Nairobi man blames loose chippings on Thika Road for killing his wife
Faustine Lipuka Lukale is a very bitter man. What started as a joyful day on August 15, 2020, ended in tears after he was involved in a road accident that claimed his wife’s life and left his two-year-old daughter fighting for her life.
The father of one blames loose chippings on the Thika superhighway, which was recently resurfaced, for leaving him a widower at the age of 24.
He blames the death of his wife Milka Mumbi, 22, on the loose chippings on a roadway that had recently been resurfaced.
Speaking to the Nation, Mr Lukale narrated how on that day, he and his wife spent the day with relatives at Juja Farm only to be involved in an accident on their way back to the city.
“It was around 8pm. When we reached near Kenyatta University footbridge we suddenly saw a stalled car. As we approached it I tried to brake but the brakes failed. As I tried to swerve to avoid hitting it, another car hooted at us. I tried passing the stalled car but I crashed into another car that was also stalled but was not visible,” he narrated.
He says he lost consciousness and when he came to, he didn’t see his family in the car.
Unbeknown to him, the car had travelled almost 100 metres while he was unconscious before hitting guard rails.
The impact of the crash had thrown his wife and daughter out of the car.
“I rushed to where my wife had landed and realised that she was not moving. She was lying in the middle of the road while my daughter was metres away. She too was not moving.”
According to Mr Lukale, the two stalled cars had also been involved in an accident due to the loose chippings but the motorist had not put a caution sign to warn other road users that there was an accident ahead.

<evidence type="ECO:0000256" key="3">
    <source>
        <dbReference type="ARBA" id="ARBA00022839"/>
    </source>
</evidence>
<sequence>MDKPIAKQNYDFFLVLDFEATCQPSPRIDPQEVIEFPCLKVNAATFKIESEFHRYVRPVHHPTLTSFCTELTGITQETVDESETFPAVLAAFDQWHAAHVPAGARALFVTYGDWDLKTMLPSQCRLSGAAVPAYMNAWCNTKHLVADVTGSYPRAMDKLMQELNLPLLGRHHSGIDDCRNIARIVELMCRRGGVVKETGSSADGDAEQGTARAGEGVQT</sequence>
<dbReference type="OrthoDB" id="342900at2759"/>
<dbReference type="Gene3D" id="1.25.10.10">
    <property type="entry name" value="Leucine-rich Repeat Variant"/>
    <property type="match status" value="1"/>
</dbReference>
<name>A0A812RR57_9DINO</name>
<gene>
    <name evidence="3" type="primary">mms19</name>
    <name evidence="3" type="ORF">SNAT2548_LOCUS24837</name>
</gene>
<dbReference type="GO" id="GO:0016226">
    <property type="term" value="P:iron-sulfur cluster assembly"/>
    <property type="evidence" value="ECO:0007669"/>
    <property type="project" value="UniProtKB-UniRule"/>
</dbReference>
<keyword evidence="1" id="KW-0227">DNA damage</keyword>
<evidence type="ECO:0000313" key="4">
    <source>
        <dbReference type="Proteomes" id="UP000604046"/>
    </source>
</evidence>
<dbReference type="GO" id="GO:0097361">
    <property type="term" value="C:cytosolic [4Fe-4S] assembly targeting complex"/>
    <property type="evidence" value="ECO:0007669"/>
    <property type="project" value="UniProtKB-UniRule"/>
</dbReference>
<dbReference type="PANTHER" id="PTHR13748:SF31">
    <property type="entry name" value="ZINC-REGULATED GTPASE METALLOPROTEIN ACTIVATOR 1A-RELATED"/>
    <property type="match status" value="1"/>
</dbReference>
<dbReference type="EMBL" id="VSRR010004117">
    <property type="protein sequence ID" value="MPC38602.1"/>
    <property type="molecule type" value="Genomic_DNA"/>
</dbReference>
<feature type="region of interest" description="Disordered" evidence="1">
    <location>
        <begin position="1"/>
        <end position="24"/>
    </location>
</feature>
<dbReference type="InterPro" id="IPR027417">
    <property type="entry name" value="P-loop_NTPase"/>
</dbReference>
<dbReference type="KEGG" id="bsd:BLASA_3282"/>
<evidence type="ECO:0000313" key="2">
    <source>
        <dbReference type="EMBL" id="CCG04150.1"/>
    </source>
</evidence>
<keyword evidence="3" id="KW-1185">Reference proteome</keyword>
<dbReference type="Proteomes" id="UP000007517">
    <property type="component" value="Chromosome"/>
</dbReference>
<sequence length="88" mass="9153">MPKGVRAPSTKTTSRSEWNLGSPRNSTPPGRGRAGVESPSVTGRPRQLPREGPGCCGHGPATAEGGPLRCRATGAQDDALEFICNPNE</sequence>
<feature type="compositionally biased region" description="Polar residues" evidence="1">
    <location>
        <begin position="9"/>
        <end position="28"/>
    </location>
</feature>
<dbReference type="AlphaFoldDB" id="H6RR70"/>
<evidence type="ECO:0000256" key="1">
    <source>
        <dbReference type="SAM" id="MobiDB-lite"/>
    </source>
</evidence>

While they were struggling to move his wife and daughter to a safer spot so that they don’t get run over, another car also hit the stalled cars.
“I tried to stop other motorists to help me rush my family to hospital but no one responded, all they did was slow down and take pictures of the accident. Luckily, after almost 20 minutes a good samaritan, who later told me he was an Uber driver, took my daughter Talisha Truphena Ongoro to Life Line Hospital, Wendani. My wife was pronounced dead by ambulance attendants who came to the scene almost an hour after the incident had occurred,” he said.
She was buried in Butere a week after the accident.
Mr Lukale says when the Kenya National Highways Authority (KeNHA) patrol car came soon after the accident, the agency offered little help.
His daughter is currently admitted at Kenyatta National Hospital where she was transferred to the following day and spent 19 days in the Intensive Care Unit.
“She had a fractured skull, but the doctor informed us that she is in management stage and could be discharged in a week or two but will need a nurse to take care of her for a while,” he said.